Dietary restraint (more commonly known as ‘dieting’) is a behaviour which has been associated with increased occurrence of binge eating behaviour. However more recent research has dropped in further to look at whether there are types of dietary restraint that may exist, and if so, how each ‘style’ of restraint may differ in term of risk of triggering binge-eating behaviour. This paper outlined three types at this point- rigid, flexible and intuitive regulation of the diet. Rigid control of food intake can be characterised as very strict dieting behaviour including dichotomous food ‘rules’. According to the paper, this approach has been consistently linked in the research to increased prevalence of recurrent binge eating. Flexible restraint, where an individual allows themselves to eat a variety of foods while still paying attention to weight and shape and sees food more on a spectrum of ‘healthier’ and ‘unhealthier’ (rather than the ‘good’ ‘bad’ dichotomy) has been associated with binge eating abstinence. Intuitive eating is described as where an individual has a strong connection with their internal hunger and satiety cues and sees that all food plays a role within the context of a healthy diet.
There was a lot to take away from this paper, and a lot more to be investigated moving forward. This paper was very much a starting point for other research to springboard off and provide more clarity around this very complicated area of research and human behaviour. The authors described that the surveys and subsequent analysis revealed a complex ‘five-way interaction between intuitive eating, dichotomous thinking, rigid restraint, flexible restraint, and BMI’.
The researchers suggested that an individual’s intuitive eating score was a potential defining factor between episodes of recurrent binge eating and non-binge eating behaviour. 75% of participants who scored highly for intuitive eating were not classified as having recurrent binge-eating episodes. Conversely, 84% of people scoring a low intuitive eating score with concurrent dichotomous thinking were more likely to be classified with recurrent binge-eating episodes. And low intuitive eating scores only
The authors highlight how complex it is to definite eating behaviours, as it can be that individuals may have more than one eating style occurring concurrently with another, for example, a participant who scored low on intuitive eating, but also low on rigid restraint and low on dichotomous thinking, tended to not score high for prevalence of binge eating, however, if the individual scored low on intuitive eating, but high on the rigid restraint and dichotomous thinking the individual was more likely to be classified as having recurrent binge eating behaviour. Long and short, within the three parameters, and the other measure taken into account such as BMI and cognitive thought processes, there was a myriad of what they could all interact and present for an individual.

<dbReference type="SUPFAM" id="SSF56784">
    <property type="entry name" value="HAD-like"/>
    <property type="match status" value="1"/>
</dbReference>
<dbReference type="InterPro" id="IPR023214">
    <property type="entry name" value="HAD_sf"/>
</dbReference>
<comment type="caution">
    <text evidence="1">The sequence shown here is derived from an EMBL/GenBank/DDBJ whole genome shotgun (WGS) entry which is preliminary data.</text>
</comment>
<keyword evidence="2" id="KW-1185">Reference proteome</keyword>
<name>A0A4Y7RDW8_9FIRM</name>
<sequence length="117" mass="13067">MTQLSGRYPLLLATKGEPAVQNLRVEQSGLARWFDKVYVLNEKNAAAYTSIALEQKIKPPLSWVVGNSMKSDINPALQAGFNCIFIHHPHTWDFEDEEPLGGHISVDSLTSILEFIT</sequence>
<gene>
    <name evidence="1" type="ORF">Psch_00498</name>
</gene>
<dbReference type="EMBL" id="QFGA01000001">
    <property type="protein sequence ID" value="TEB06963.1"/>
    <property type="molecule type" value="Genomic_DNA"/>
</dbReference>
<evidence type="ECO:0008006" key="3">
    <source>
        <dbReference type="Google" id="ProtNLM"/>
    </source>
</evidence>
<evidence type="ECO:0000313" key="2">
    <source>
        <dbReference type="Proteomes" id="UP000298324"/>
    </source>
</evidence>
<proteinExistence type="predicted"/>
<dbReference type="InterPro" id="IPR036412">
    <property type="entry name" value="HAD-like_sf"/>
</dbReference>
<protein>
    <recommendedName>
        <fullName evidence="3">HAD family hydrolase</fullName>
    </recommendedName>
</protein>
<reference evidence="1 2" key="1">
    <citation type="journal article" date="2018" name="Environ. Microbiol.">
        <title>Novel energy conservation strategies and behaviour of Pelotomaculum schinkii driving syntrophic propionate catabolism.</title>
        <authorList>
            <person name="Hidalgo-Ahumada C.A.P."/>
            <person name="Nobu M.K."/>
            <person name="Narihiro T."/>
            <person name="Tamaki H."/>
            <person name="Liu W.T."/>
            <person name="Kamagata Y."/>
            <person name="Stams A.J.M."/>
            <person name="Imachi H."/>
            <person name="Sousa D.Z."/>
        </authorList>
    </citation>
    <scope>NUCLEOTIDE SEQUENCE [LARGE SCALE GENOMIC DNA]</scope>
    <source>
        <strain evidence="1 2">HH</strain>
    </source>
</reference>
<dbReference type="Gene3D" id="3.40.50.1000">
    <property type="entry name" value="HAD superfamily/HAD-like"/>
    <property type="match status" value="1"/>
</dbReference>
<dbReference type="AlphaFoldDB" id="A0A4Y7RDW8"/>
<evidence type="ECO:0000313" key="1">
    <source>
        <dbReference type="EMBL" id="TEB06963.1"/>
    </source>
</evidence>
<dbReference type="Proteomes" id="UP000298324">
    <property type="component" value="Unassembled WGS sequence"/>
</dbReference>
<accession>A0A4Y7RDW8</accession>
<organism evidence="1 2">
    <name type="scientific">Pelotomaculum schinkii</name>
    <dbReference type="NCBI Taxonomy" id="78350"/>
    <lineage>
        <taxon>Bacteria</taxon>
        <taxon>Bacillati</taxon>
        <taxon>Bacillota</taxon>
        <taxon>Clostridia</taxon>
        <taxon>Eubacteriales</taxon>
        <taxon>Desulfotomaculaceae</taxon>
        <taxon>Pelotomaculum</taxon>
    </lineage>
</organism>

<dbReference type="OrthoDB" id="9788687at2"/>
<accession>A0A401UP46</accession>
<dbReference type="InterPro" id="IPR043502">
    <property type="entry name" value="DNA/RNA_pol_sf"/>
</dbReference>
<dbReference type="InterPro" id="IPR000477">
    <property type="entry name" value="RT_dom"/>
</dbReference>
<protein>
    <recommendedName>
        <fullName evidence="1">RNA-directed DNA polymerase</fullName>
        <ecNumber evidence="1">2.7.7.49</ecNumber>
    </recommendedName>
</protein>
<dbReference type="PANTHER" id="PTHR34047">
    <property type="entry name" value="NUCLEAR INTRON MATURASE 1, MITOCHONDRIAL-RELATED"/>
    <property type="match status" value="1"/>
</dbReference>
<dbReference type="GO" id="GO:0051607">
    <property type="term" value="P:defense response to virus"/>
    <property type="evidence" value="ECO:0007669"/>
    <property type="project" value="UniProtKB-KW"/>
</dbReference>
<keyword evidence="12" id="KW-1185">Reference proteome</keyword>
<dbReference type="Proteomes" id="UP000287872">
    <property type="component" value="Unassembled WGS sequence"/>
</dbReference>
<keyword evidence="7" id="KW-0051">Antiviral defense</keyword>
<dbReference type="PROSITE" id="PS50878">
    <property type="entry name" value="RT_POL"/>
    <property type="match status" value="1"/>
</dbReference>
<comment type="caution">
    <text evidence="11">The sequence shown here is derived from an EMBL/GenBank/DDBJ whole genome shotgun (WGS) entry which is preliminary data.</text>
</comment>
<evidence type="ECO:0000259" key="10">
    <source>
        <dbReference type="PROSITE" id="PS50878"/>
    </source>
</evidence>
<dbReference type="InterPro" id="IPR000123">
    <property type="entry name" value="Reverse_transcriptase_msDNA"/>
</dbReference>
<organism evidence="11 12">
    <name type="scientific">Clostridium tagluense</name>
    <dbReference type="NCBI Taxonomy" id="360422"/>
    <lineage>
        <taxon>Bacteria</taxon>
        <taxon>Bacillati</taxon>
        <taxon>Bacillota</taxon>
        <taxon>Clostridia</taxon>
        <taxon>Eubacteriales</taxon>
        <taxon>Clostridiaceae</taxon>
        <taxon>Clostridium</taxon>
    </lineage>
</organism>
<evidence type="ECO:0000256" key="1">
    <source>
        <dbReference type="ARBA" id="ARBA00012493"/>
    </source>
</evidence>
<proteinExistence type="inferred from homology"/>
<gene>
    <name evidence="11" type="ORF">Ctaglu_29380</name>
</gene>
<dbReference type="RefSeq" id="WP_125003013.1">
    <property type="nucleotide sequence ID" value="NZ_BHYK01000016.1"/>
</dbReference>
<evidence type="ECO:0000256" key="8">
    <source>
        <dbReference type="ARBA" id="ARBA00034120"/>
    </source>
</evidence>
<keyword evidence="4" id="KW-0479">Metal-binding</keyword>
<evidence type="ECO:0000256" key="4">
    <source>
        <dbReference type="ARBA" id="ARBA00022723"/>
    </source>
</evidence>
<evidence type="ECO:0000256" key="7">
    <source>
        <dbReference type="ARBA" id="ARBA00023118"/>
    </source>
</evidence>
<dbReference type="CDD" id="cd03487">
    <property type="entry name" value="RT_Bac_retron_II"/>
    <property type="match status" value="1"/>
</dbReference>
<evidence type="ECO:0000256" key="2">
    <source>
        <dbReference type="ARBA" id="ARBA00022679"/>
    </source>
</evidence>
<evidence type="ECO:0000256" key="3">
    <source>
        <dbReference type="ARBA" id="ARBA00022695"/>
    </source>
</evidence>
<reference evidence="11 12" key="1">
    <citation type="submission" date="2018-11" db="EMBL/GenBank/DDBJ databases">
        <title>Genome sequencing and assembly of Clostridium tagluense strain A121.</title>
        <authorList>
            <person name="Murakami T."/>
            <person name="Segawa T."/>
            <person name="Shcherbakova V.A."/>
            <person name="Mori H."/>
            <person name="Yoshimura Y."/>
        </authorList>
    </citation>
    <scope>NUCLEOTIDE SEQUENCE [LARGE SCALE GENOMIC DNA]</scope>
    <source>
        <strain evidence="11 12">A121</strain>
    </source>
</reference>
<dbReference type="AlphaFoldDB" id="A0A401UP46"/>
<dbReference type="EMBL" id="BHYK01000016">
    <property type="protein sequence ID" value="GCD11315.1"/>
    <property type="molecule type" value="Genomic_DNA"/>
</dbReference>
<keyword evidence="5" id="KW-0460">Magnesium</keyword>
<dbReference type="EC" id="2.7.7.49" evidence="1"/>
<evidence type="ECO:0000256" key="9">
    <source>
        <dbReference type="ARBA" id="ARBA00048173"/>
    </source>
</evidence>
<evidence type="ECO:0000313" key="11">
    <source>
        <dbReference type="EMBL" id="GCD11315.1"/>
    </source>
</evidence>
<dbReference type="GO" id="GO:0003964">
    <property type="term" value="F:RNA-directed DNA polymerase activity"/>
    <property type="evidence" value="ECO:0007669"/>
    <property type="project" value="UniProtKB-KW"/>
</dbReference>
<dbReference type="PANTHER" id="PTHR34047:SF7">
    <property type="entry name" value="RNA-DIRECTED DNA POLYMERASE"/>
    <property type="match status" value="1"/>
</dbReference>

What we may be able to tease out from here, from my perspective, is that rigid approaches to nutrition and black and white classification of foods does appear to lead to less optimal outcomes for the individual. I thought the authors of the paper highlighted a great point when they said, “promoting eating based on internal cues may be important for binge eating prevention and early intervention”. While also noting that even when not facing management of binge eating behaviours, this recommendation, in my opinion, is still sound.
Nutrition advice should always be tailored to the individual and acknowledge and take into account the multitude of variables that each of us has which impact our food choices each day. Making changes to your nutrition is not a linear process, and by no means needs to be weight loss focussed. Change is very rarely is it as shiny and glorious as social media makes it out to be; before and after photos are indeed alluring, but what you don’t see is the in-between learning curves, struggles, behaviour modification, stuff up and small wins. If you are looking to make a change to your diet, for whatever reason, take care to seek out credible and accountable advice when doing so.
If you are looking for a change and willing to do the work (on both attitude and food), check out the Athletic Eating nutrition coaching options and book in.
Linardon J, Messer M, Helms ER,McLean C, Incerti L, Fuller-Tyszkiewicz M. Interactions between different eating patterns on recurrent binge eating behaviour: A machine learning approaching J Eat Disord. 2020;1–8.https://doi.org/10.1002/eat.232328LINARDONET AL.